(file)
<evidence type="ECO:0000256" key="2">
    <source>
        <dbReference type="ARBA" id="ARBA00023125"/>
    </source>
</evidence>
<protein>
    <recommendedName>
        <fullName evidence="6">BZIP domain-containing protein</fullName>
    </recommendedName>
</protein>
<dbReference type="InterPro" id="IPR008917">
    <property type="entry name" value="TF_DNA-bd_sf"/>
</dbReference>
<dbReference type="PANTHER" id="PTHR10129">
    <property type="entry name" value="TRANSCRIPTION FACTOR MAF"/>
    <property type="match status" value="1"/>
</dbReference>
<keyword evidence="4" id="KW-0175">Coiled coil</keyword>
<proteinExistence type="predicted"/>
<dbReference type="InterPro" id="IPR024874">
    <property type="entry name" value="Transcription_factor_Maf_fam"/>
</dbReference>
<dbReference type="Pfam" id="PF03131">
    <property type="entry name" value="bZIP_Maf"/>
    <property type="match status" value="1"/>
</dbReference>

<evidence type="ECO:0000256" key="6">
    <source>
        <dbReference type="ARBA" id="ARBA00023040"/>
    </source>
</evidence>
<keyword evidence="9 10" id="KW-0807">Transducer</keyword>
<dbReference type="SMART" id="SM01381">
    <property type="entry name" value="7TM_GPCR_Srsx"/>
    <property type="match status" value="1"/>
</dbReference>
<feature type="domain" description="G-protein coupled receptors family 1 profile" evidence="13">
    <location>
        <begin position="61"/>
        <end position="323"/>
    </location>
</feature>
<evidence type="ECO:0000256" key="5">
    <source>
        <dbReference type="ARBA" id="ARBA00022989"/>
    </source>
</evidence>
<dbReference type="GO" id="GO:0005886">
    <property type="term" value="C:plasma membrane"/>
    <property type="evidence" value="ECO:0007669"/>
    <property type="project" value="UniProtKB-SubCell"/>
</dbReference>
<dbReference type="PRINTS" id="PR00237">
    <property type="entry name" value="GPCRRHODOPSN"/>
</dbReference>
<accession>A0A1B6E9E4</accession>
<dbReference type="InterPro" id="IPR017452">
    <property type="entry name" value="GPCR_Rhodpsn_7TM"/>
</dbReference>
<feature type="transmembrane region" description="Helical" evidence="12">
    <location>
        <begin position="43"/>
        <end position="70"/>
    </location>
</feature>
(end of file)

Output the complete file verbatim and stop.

<evidence type="ECO:0000256" key="2">
    <source>
        <dbReference type="ARBA" id="ARBA00023125"/>
    </source>
</evidence>
<protein>
    <recommendedName>
        <fullName evidence="6">BZIP domain-containing protein</fullName>
    </recommendedName>
</protein>
<dbReference type="InterPro" id="IPR008917">
    <property type="entry name" value="TF_DNA-bd_sf"/>
</dbReference>
<dbReference type="PANTHER" id="PTHR10129">
    <property type="entry name" value="TRANSCRIPTION FACTOR MAF"/>
    <property type="match status" value="1"/>
</dbReference>
<keyword evidence="4" id="KW-0175">Coiled coil</keyword>
<proteinExistence type="predicted"/>
<dbReference type="InterPro" id="IPR024874">
    <property type="entry name" value="Transcription_factor_Maf_fam"/>
</dbReference>
<dbReference type="Pfam" id="PF03131">
    <property type="entry name" value="bZIP_Maf"/>
    <property type="match status" value="1"/>
</dbReference>

<evidence type="ECO:0000256" key="6">
    <source>
        <dbReference type="ARBA" id="ARBA00023040"/>
    </source>
</evidence>
<keyword evidence="9 10" id="KW-0807">Transducer</keyword>
<dbReference type="SMART" id="SM01381">
    <property type="entry name" value="7TM_GPCR_Srsx"/>
    <property type="match status" value="1"/>
</dbReference>
<feature type="domain" description="G-protein coupled receptors family 1 profile" evidence="13">
    <location>
        <begin position="61"/>
        <end position="323"/>
    </location>
</feature>
<evidence type="ECO:0000256" key="5">
    <source>
        <dbReference type="ARBA" id="ARBA00022989"/>
    </source>
</evidence>
<dbReference type="GO" id="GO:0005886">
    <property type="term" value="C:plasma membrane"/>
    <property type="evidence" value="ECO:0007669"/>
    <property type="project" value="UniProtKB-SubCell"/>
</dbReference>
<dbReference type="PRINTS" id="PR00237">
    <property type="entry name" value="GPCRRHODOPSN"/>
</dbReference>
<accession>A0A1B6E9E4</accession>
<dbReference type="InterPro" id="IPR017452">
    <property type="entry name" value="GPCR_Rhodpsn_7TM"/>
</dbReference>
<feature type="transmembrane region" description="Helical" evidence="12">
    <location>
        <begin position="43"/>
        <end position="70"/>
    </location>
</feature>